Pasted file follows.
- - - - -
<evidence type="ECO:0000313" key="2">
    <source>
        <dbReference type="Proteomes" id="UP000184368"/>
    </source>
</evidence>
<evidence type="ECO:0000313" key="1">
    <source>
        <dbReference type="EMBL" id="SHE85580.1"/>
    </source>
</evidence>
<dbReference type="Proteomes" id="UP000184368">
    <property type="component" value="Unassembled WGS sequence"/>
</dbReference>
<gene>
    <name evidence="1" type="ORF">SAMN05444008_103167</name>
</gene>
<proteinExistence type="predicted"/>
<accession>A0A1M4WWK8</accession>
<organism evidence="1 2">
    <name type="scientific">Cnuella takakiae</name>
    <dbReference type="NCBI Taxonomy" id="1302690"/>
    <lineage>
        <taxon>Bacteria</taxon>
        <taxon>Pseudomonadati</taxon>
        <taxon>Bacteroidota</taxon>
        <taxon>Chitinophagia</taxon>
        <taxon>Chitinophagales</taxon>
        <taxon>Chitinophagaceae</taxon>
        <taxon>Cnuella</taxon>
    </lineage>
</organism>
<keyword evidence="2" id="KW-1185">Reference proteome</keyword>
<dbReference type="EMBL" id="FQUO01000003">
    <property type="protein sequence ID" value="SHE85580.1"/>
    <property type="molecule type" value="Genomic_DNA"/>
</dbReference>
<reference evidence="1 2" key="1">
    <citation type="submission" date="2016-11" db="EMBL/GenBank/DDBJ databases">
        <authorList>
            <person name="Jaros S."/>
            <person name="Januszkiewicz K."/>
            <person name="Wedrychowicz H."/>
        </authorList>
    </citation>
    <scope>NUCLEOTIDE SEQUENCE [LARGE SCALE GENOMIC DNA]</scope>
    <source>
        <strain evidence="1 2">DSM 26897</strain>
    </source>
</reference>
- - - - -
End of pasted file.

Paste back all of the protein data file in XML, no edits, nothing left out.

<evidence type="ECO:0000313" key="2">
    <source>
        <dbReference type="Proteomes" id="UP000184368"/>
    </source>
</evidence>
<evidence type="ECO:0000313" key="1">
    <source>
        <dbReference type="EMBL" id="SHE85580.1"/>
    </source>
</evidence>
<dbReference type="Proteomes" id="UP000184368">
    <property type="component" value="Unassembled WGS sequence"/>
</dbReference>
<gene>
    <name evidence="1" type="ORF">SAMN05444008_103167</name>
</gene>
<proteinExistence type="predicted"/>
<accession>A0A1M4WWK8</accession>
<organism evidence="1 2">
    <name type="scientific">Cnuella takakiae</name>
    <dbReference type="NCBI Taxonomy" id="1302690"/>
    <lineage>
        <taxon>Bacteria</taxon>
        <taxon>Pseudomonadati</taxon>
        <taxon>Bacteroidota</taxon>
        <taxon>Chitinophagia</taxon>
        <taxon>Chitinophagales</taxon>
        <taxon>Chitinophagaceae</taxon>
        <taxon>Cnuella</taxon>
    </lineage>
</organism>
<keyword evidence="2" id="KW-1185">Reference proteome</keyword>
<dbReference type="EMBL" id="FQUO01000003">
    <property type="protein sequence ID" value="SHE85580.1"/>
    <property type="molecule type" value="Genomic_DNA"/>
</dbReference>
<reference evidence="1 2" key="1">
    <citation type="submission" date="2016-11" db="EMBL/GenBank/DDBJ databases">
        <authorList>
            <person name="Jaros S."/>
            <person name="Januszkiewicz K."/>
            <person name="Wedrychowicz H."/>
        </authorList>
    </citation>
    <scope>NUCLEOTIDE SEQUENCE [LARGE SCALE GENOMIC DNA]</scope>
    <source>
        <strain evidence="1 2">DSM 26897</strain>
    </source>
</reference>